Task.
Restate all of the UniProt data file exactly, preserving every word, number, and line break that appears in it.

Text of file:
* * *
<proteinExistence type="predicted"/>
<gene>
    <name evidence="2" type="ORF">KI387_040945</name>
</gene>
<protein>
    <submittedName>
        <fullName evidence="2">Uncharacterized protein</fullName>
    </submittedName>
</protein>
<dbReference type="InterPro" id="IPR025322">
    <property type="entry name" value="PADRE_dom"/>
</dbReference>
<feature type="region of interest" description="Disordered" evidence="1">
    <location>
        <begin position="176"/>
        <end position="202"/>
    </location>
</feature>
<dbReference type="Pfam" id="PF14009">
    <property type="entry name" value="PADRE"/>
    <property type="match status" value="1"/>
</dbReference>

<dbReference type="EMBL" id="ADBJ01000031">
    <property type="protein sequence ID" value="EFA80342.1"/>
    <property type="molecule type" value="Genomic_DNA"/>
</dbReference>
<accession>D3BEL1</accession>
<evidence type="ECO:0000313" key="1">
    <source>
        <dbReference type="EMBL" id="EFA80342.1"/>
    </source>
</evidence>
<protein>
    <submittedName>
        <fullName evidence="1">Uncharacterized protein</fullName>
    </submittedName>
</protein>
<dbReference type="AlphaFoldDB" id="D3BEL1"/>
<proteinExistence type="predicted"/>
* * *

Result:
<proteinExistence type="predicted"/>
<gene>
    <name evidence="2" type="ORF">KI387_040945</name>
</gene>
<protein>
    <submittedName>
        <fullName evidence="2">Uncharacterized protein</fullName>
    </submittedName>
</protein>
<dbReference type="InterPro" id="IPR025322">
    <property type="entry name" value="PADRE_dom"/>
</dbReference>
<feature type="region of interest" description="Disordered" evidence="1">
    <location>
        <begin position="176"/>
        <end position="202"/>
    </location>
</feature>
<dbReference type="Pfam" id="PF14009">
    <property type="entry name" value="PADRE"/>
    <property type="match status" value="1"/>
</dbReference>

<dbReference type="EMBL" id="ADBJ01000031">
    <property type="protein sequence ID" value="EFA80342.1"/>
    <property type="molecule type" value="Genomic_DNA"/>
</dbReference>
<accession>D3BEL1</accession>
<evidence type="ECO:0000313" key="1">
    <source>
        <dbReference type="EMBL" id="EFA80342.1"/>
    </source>
</evidence>
<protein>
    <submittedName>
        <fullName evidence="1">Uncharacterized protein</fullName>
    </submittedName>
</protein>
<dbReference type="AlphaFoldDB" id="D3BEL1"/>
<proteinExistence type="predicted"/>